What American youths see when they reflect on the history of the U.S.
When Americans over the age of, let us say, 45, look at any of the iconic paintings of America's Founders -- the signing of the Declaration of Independence, the signing of the Constitution, George Washington crossing the Delaware, any of the individual portraits the Founders -- what do they see?
They see great men founding a great country.
If you ask recent graduates of almost any American university what they see when they look at these paintings, chances are that they see something entirely different.
They are apt to see rich, white males who are not great and who did not found a great country. And for many, it is worse than that. These men are not only not great; they are morally quite flawed in that they were slaveholders and/or founded a country that allowed slavery. Moreover, they were not only all racists; they were all sexists, who restricted the vote to males. And they were rich men who were primarily concerned with protecting their wealth, which is why they restricted the vote to landowners.
In the past, Americans overwhelmingly saw pictures of greatness. Increasingly only conservatives see pictures of greatness. More and more Americans -- that includes the entire left and many universities attendees who were indoctrinated by left-wing professors -- now see rich, white, self-interested males.
The left-wing trinity of race, gender and class has prevailed. The new dividing lines are no longer good and bad or excellent and mediocre, but white and non-white, male and female, and rich and poor. Instead of seeing great human beings in those paintings of the Founders, Americans have been taught to see rich, white, (meaning -- by definition -- selfish, bigoted, racist, sexist) males.
In colleges throughout America, students are taught to have disdain for the white race. I know this sounds incredible, or at least exaggerated. It is neither.
For example, from the day they enter college, many students are taught about white privilege -- how innately advantaged white students (and all other whites are). Last week, the president of Western Washington University posed the question on the university's website: "How do we make sure that in future years we are not as white as we are today?"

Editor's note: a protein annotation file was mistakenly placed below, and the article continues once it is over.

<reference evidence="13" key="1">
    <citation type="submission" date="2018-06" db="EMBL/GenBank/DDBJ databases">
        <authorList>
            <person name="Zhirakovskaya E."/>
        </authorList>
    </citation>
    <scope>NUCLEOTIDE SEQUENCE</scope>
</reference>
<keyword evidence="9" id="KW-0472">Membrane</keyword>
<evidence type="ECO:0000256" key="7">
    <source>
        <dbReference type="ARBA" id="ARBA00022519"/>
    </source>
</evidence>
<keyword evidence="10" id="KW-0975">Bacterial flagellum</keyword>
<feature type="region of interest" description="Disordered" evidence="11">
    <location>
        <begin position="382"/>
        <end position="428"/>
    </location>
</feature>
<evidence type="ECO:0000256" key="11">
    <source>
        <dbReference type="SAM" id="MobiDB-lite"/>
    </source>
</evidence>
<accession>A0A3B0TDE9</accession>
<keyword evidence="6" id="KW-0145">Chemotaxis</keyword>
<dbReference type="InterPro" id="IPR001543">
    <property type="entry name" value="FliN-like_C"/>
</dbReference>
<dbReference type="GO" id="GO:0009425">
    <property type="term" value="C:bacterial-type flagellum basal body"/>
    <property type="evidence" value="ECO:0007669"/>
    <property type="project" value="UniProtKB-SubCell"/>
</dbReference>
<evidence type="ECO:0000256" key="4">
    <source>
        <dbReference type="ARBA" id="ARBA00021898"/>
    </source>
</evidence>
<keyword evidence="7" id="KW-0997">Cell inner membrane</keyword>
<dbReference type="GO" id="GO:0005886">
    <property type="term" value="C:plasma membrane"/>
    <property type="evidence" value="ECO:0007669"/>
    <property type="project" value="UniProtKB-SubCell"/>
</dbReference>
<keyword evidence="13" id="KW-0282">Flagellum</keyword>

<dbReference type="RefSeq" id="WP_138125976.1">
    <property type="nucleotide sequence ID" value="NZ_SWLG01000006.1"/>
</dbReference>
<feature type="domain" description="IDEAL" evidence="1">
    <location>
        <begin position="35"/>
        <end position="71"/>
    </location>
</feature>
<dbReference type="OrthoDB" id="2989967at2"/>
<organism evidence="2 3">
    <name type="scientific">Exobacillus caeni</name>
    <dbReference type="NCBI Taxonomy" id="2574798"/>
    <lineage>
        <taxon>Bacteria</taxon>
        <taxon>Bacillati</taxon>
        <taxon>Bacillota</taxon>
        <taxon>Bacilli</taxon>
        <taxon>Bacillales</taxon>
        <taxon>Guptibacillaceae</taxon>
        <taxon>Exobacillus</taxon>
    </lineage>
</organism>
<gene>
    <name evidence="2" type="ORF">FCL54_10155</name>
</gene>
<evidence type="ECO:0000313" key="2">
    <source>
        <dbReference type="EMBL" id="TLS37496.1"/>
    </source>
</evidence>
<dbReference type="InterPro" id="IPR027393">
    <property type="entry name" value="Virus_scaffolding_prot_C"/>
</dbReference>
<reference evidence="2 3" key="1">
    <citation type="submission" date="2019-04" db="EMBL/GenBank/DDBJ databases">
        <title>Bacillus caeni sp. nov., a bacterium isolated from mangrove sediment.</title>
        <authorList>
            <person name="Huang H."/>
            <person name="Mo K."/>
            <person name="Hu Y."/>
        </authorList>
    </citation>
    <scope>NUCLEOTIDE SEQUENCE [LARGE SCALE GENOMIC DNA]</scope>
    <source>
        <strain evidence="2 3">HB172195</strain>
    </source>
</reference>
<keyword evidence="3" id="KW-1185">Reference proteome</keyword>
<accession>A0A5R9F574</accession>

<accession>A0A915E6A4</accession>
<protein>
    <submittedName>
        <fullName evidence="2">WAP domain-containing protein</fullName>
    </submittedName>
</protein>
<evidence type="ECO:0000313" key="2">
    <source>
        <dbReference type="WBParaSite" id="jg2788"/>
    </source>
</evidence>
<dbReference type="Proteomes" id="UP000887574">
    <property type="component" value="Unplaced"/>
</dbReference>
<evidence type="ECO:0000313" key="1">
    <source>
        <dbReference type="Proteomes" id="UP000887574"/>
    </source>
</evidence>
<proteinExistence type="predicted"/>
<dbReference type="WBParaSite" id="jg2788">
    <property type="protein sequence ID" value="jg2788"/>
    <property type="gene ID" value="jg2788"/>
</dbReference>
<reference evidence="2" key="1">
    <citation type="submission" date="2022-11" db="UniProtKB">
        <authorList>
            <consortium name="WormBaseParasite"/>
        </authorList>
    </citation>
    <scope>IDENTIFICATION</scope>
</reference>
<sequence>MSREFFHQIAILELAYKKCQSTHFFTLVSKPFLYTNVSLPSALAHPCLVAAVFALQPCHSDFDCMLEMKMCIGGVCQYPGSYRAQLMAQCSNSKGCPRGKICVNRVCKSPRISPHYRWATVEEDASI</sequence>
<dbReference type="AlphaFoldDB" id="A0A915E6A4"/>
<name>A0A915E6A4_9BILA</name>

Imagine if the president of the University of California at Berkeley had posed the question, "How do we make sure that in future years we are not as Asian as we are today?"
Inner city young blacks who work hard in school are routinely chastised by other black youth for "acting white."
Regarding white privilege, last year, three academics at the University of Rhode Island wrote in The Chronicle of Higher Education:
"The American Psychological Association's educational goals for the psychology major include sociocultural and international awareness, with learning outcomes regarding mastery of concepts related to power and privilege. Other professional organizations, including the American Sociological Association, have developed similar learning goals for teaching in higher education. Instructors have been charged with teaching their white students to understand their own privileged positions in society relative to those of marginalized groups."
The key point here is that the word "values" never appears. Instead of asking what values made America's Founders great, the left asks what race, gender and class privileges enabled those men to found America. Instead of asking what values does the white majority (or, for that matter, on some campuses, the Asian majority) live by in order to succeed, and how can we help inculcate those values among more less successful people of all racial and ethnic groups, the left asks what privileges do whites have that enable them to get into colleges and graduate at a higher rate than blacks and Latinos.
The undermining of the very concept of values was starkly made clear last month at a national inter-college debate tournament.
As reported in the Atlantic last week:
"On March 24, 2014 at the Cross Examination Debate Association (CEDA) Championships at Indiana University, two Towson University students, Ameena Ruffin and Korey Johnson, became the first African-American women to win a national college debate tournament, for which the resolution asked whether the U.S. president's war powers should be restricted. Rather than address the resolution straight on, Ruffin and Johnson, along with other teams of African-Americans, attacked its premise. The more pressing issue, they argued, is how the U.S. government is at war with poor black communities."
In the final round, Ruffin and Johnson squared off against Rashid Campbell and George Lee from the University of Oklahoma, two highly accomplished African-American debaters with distinctive dreadlocks and dashikis. Over four hours, the two teams engaged in a heated discussion of concepts like 'nigga authenticity' and performed hip-hop and spoken-word poetry in the traditional timed format. At one point during Lee's rebuttal, the clock ran out but he refused to yield the floor. 'F--- the time!' he yelled.
In a national intercollegiate debate contest, a black debating team won by transforming the topic of the debate, one that that had nothing to do with race, into a race question.
But to object to this, or to argue that a team might be disqualified for yelling "f--- the time" when told it had gone over the time limit, or to ask what performing hip-hop has to do with the topic "whether the U.S. president's war powers should be restricted" -- is now deemed to act white.
This is another victory for the left. And another defeat for standards, for truth and for the values embodied by the men in the paintings of the Founders.
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